It all happened suddenly. Here are the theater ads from Thursday, October 10th:


And here’s the only ad from the 11th:


In hindsight, Mayor Woodman made the right decision: this disease was utterly devastating. In fourteen months, about 500 million people or one-third of the world’s population became infected with this virus. It was estimated to have killed 50 million people (675,000 of them in the United States), according to the Centers for Disease Control, far more than the 15 million men killed on battlefields in World War 1,

Cinematographer Karl Brown, then serving in the army at Camp Kearny, wrote about his experience in his autobiography:

Then came one fateful evening after retreat, when it was quite dark, and when Captain Thompson came to my squad tent, which I shared with seven others. Somebody caught the glint of those two silver bars and barked “’Ten-shun!”

We all sprang to our feet, including me, even though I had been feeling horribly bad for the past two days. The trouble was that I couldn’t keep my feet under me and that I swayed forward and fell into the arms of Captain Thompson, who eased me to the floor of the tent. He felt my forehead briefly and then commanded, “Get an ambulance for this man. On the double!”

I must have fallen into a deep sleep, because I kept dreaming that I was hearing the Chopin Funeral March being played over and over again. Then, when I finally managed to achieve some semblance of awareness, I discovered that I was in a hospital bed along with ranks and ranks of other men, all in bed and all on a very long screened-in porch facing a roadway. It was daylight, and I was at least partially awake, because the Funeral March was being played by a military brass band as it moved slowly along the road, followed by a caisson carrying a flag-draped coffin.

It was hardly out of sight before another cortege came hard on the heels of the first, groaning out the same funeral march. And then another. And another. And this was to go on day after day for the unknowingly long time I was destined to stay in the base hospital.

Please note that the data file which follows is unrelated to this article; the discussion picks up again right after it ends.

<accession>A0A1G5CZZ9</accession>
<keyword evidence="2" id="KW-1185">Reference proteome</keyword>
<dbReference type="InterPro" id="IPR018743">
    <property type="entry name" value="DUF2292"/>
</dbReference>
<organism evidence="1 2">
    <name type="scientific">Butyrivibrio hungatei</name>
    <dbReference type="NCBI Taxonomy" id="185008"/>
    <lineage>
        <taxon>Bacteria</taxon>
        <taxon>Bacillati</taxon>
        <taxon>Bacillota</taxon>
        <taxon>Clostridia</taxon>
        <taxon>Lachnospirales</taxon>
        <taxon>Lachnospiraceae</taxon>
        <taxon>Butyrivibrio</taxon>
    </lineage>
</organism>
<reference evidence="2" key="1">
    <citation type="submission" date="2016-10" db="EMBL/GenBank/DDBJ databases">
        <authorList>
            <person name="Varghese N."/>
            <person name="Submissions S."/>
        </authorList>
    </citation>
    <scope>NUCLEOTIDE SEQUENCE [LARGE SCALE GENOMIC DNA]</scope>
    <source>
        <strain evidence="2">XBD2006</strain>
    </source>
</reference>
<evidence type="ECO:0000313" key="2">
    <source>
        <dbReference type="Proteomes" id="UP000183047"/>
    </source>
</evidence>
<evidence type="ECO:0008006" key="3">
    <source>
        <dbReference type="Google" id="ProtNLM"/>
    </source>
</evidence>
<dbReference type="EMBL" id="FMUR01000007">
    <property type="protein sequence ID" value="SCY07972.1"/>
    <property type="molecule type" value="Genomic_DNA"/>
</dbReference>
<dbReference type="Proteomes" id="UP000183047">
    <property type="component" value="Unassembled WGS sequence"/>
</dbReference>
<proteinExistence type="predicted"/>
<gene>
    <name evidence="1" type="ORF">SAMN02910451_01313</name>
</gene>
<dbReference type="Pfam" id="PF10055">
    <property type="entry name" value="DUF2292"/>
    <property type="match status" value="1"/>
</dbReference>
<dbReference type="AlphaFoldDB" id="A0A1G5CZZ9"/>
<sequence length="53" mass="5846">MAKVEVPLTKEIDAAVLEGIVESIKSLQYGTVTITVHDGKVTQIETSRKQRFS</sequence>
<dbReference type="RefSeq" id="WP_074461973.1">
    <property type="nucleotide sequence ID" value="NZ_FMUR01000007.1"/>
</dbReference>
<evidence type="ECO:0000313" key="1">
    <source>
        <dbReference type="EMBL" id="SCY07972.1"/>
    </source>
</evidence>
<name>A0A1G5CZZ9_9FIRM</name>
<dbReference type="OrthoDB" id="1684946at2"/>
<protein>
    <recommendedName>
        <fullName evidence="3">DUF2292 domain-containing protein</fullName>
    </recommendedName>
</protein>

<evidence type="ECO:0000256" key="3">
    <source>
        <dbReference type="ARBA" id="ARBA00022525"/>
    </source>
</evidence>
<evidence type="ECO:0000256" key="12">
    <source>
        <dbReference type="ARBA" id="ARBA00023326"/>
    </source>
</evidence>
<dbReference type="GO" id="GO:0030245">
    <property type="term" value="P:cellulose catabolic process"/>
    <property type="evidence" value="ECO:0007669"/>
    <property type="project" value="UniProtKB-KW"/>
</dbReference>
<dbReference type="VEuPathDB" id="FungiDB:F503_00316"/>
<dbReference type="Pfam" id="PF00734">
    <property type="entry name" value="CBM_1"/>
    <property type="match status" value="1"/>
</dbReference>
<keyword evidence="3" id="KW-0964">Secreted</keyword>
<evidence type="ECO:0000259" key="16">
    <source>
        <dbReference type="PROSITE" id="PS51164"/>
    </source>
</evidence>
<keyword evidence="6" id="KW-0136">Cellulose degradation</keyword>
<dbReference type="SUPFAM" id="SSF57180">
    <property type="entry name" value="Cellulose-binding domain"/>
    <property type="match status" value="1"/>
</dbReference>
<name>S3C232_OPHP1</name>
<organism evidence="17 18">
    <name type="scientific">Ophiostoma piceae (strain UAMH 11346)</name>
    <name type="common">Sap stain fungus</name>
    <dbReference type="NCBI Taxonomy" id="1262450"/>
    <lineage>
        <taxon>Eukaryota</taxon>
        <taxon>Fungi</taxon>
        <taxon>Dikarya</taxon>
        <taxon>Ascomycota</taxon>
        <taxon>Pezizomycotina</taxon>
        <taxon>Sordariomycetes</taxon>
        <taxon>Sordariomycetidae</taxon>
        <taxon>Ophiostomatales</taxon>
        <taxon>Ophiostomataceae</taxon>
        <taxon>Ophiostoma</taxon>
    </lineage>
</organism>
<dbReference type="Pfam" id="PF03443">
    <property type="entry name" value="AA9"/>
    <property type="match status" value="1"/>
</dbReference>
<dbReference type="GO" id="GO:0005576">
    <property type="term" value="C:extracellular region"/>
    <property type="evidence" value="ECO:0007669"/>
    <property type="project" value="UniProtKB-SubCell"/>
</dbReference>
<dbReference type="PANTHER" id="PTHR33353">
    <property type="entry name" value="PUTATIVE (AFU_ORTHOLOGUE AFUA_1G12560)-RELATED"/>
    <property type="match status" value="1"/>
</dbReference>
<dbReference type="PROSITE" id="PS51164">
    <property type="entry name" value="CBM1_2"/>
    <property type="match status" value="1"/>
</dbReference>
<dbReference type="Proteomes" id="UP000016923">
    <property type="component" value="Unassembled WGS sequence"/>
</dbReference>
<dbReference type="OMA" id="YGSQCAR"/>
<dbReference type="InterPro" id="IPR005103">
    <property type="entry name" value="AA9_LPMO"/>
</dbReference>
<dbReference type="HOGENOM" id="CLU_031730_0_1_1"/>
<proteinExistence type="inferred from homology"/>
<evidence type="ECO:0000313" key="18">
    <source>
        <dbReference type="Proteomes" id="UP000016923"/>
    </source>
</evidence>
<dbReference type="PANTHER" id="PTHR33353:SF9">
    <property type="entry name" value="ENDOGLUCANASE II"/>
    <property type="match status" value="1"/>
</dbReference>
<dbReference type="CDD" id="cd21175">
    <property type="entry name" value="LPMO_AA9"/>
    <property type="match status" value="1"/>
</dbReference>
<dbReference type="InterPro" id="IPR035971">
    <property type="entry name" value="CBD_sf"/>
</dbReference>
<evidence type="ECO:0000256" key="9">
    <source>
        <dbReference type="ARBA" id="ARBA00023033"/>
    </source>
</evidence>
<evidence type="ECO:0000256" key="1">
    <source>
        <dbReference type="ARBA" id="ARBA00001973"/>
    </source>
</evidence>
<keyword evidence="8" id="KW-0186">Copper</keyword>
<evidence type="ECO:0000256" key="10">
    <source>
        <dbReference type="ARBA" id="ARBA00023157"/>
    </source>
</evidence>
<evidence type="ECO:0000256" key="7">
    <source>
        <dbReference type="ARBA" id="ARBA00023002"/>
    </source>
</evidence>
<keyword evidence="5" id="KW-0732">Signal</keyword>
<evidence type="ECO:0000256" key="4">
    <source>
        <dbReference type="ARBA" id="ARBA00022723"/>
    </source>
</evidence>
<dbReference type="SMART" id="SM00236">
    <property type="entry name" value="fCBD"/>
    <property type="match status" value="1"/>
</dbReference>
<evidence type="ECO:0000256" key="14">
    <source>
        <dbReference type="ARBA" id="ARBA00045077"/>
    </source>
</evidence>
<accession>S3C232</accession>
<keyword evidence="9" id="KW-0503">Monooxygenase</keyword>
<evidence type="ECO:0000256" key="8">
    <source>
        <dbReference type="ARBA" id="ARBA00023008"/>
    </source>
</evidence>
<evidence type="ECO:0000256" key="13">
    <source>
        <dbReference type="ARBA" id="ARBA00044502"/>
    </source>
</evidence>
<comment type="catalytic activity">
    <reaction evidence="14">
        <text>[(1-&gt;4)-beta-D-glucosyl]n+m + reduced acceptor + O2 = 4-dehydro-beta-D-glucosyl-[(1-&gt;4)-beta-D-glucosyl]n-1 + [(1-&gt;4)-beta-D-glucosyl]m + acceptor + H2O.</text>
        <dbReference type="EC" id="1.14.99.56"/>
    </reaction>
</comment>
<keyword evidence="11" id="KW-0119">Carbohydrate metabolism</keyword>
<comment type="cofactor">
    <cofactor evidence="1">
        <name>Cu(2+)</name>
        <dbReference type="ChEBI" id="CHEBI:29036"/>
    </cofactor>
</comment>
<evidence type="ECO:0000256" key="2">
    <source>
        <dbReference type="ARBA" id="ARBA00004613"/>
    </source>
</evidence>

It was the flu, of course, killing without mercy and much more efficiently than the armies on the fighting front.

Between the war and the epidemic, this was a very dark time for everybody. So they did their best to keep busy. Most people still went to work, including Grace Kingsley. This week, she had the story of the Goldwyn Company moving to Los Angeles, observing:

Count the day lost whose low descending sun sees no picture company trekking to the land of the setting sun.

Photoplay noticed that everyone was moving West, too (cartoon by R. F. James, November 1918)

Goldwyn stars like Mae Marsh, Geraldine Farrar, Pauline Fredericks and Mabel Normand were making their travel plans, according to studio president Samuel Goldfish (the name change hadn’t happened yet). He tried telling her that moving West and giving up their Ft. Lee studio was a sacrifice to conserve coal to aid the government. She wasn’t buying it, and gently mocked him for his “a perfect halo of pure patriotism” which is much more polite than calling him out.


Kingsley wrote two last movie reviews on Monday. Luckily she enjoyed them both. The first was one of John Ford’s early films, and she identified a recurring problem with his female characters.

There’s a capital Wild West story with a fairly Bret Harte-ish flavor at the Symphony this week, in which the three r’s of Wild West drama, viz, riding, romping and rowing (accent on the “ow”) are all played up strong. The Three Mounted Men is its name…Harry Carter is as horrid a villain as ever wore a checked suit and shaved his neck, while Neva Gerber is one of those lovely ragdoll heroines who had nothing to do but see to it that she’s not torn apart when they drag her on and off horses. While the story is about bandits, it is fresh and unhackneyed in treatment, with the whole company behaving like human beings.


Her second review was a sort of preview of things to come for the film industry. During the epidemic, most studios stopped production for a month so distributers re-issued older films to the theaters that hadn’t been closed. However, some companies were already doing that. The two she saw were made in 1914 and 1916, but audiences still enjoyed them:

Dear, dear, how we do love to take a peek once in a while at those old fillums of Mary Pickford’s and Charlie Chaplin’s! The Eagle’s Mate with little Mary as the heroine—she was just as long on hair, but shorter on art than in these days—and Charlie Chaplin in One A.M. are at the Garrick this week, and are drawing crowds, too, despite their ancient vintage. The Eagle’s Mate belongs to the film day when they carried maidens off to a mountain fastness and chased off sheriffs just as easy!—and the heroine always married the rough diamond hero despite stylish relatives and his table manners. Yet there’s a naïve charm and freshness about it—a zest in the doing which arouses our enjoyment and leaves us cold to the modern dramas with their boudoir hounds.

Without film and vaudeville reviews, her columns did shrink a bit, but she still presented news from interviews and press releases. And things would get better: the end of the war was only a month away.



“May Soon Lift Closing Order,” Los Angeles Times, October 11, 1918.

“To Wage War on Influenza,” Los Angeles Times, October 10, 1918.